National Property Report – February 2016


 Slowing but not stagnant

 Sydney property values will continue to grow until mid-year – but is that when the party ends?

 After almost three years of exceptional and unprecedented growth, it would be virtually impossible for Sydney’s property market to charge into 2016 expecting another year of stellar results. That said, experts are suggesting there is still some growth to be squeezed out of the market yet.

NSW reported the strongest growth for residential investment lending in 2015, racking up loans that were 32% higher than the previous year.

“Investors have been the key factor driving the market, with the value of investor loans in NSW increasing by 89% in the two years to 2014/15,” reports multinational insurer QBE in its Australian Housing Outlook 2015–2018 report prepared by BIS Shrapnel.

“This growth has been influenced by a sizeable deficiency of stock across Sydney’s inner, middle and outer regions. This shortage is expected to maintain upward price pressure in 2016, driving growth to a forecast median price of a further 7% by June 2016.”

Price correction slated for 2017?

Strong growth through to the middle of this year may be where the party ends, however.

Andrew Wilson, senior economist at Domain, believes “the great Sydney house price boom has ended” and the capacity for price growth is moderating.

“The extraordinary house price growth [that] Sydney has recorded over the last three years is now clearly receding, although it remains relatively strong and well ahead of all other capitals, except

Melbourne,” Wilson says.

“The general outlook for housing markets across Australia is moderate to modest growth at best in 2016. Capital city results will increasingly reflect local supply and demand drivers.”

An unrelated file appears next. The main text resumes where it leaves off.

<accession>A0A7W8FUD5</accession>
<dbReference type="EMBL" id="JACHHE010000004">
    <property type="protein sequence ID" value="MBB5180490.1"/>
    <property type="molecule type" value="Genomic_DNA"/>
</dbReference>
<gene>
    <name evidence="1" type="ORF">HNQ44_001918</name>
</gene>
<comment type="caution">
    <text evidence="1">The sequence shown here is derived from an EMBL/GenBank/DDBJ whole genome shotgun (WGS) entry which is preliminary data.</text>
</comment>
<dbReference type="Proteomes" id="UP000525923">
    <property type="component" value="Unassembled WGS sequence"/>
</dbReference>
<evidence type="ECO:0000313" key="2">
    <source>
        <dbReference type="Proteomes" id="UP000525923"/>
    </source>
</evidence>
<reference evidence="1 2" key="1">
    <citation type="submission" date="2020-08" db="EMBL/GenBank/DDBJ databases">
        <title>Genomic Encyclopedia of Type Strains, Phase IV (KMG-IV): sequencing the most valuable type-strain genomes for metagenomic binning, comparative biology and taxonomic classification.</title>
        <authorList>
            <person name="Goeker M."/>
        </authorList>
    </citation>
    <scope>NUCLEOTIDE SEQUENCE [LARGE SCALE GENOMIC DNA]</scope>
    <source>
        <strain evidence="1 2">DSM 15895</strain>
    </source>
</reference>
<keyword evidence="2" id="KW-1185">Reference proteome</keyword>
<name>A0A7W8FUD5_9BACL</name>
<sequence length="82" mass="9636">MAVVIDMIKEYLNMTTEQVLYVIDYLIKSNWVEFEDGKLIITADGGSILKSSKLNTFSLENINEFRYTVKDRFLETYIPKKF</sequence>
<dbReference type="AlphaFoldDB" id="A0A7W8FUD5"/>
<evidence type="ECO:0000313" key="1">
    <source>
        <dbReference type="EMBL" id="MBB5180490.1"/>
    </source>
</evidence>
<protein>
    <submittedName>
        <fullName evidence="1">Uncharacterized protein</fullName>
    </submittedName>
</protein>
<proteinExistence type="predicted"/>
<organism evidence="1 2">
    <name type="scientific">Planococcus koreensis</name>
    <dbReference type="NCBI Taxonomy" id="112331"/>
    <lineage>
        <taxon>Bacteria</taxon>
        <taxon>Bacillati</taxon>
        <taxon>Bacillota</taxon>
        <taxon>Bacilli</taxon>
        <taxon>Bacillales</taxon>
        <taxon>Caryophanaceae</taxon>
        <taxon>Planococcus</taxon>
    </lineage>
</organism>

QBE researchers are going one step further, predicting not just slowing growth but a price correction in Sydney real estate from 2017, driven by diminishing affordability. Unit prices are expected to crash harder than free-standing homes.

“The prospect of a tightening interest rate policy in 2016/17 is likely to impact on investor demand, with limited potential to offset interest rate rises given Sydney’s low rental yields,” QBE reports.

“Consequently, investor demand is anticipated to weaken considerably over 2016/17 and 2017/18, with unit prices forecast to fall by a cumulative 6 per cent in this period … and a 5% correction in house prices.”

Already, buyers appear to be treading with caution, as most understand that Sydney is not the market to turn to if you’re seeking strong immediate growth.

“Buyers are taking a more conservative view in purchase decisions,” confirms Greville Pabst, CEO and co-founder of WBP Property Group.

“In Sydney, investors recognise that residential real estate has peaked or is close to its peak and the likelihood of short-term price growth has passed. Residential yields are softening and will continue to do so as more off-the-plan housing stock becomes available for rent.”

Some investors are withdrawing their attention from the residential market to instead focus on office, industrial and retail opportunities. “[There are] early signs of investors looking to commercial real estate and other potentially higher-yielding property, which may offer a better outlook for price growth,” Pabst says.



 Strong population growth underpins Melbourne market

 There’s no denying that 2015 was a busy and profitable year for Melbourne’s property market, but will 2016 deliver the same financial rewards?

Till the very last minute, 2015 was a bumper year for Melbourne property vendors. Real estate agents scheduled more than 8,000 auctions in the six-week period leading up to Christmas Day, even booking auctions on Sundays and weekdays to make the most of the busy selling season.

“After December, a huge drop in the number of auctions [scheduled] means buyers that failed to purchase before Christmas are forced to wait until auctions in February 2016,” says Greville Pabst, CEO and co-founder of WBP Property Group.

“Add the prolonging of settlement dates and buyers become anxious they won’t be able to move into a new home until May. The result of this was a solid December where the market seemed to remain reasonably strong.”

Indeed, house value growth was in the double digits for 2015 as a whole, while apartments also performed well, albeit not as strongly as free-standing homes.

“Melbourne is clearly the second highest capital city housing market, still well behind Sydney,” says Domain senior economist Andrew Wilson.

“The recent strong capital city property markets of Melbourne and Sydney are now recording weaker price growth, with low interest rates, previously a key driver of the market, gradually losing impact … and the capacity for house price increases is moderating.”

One in four Australians live in Victoria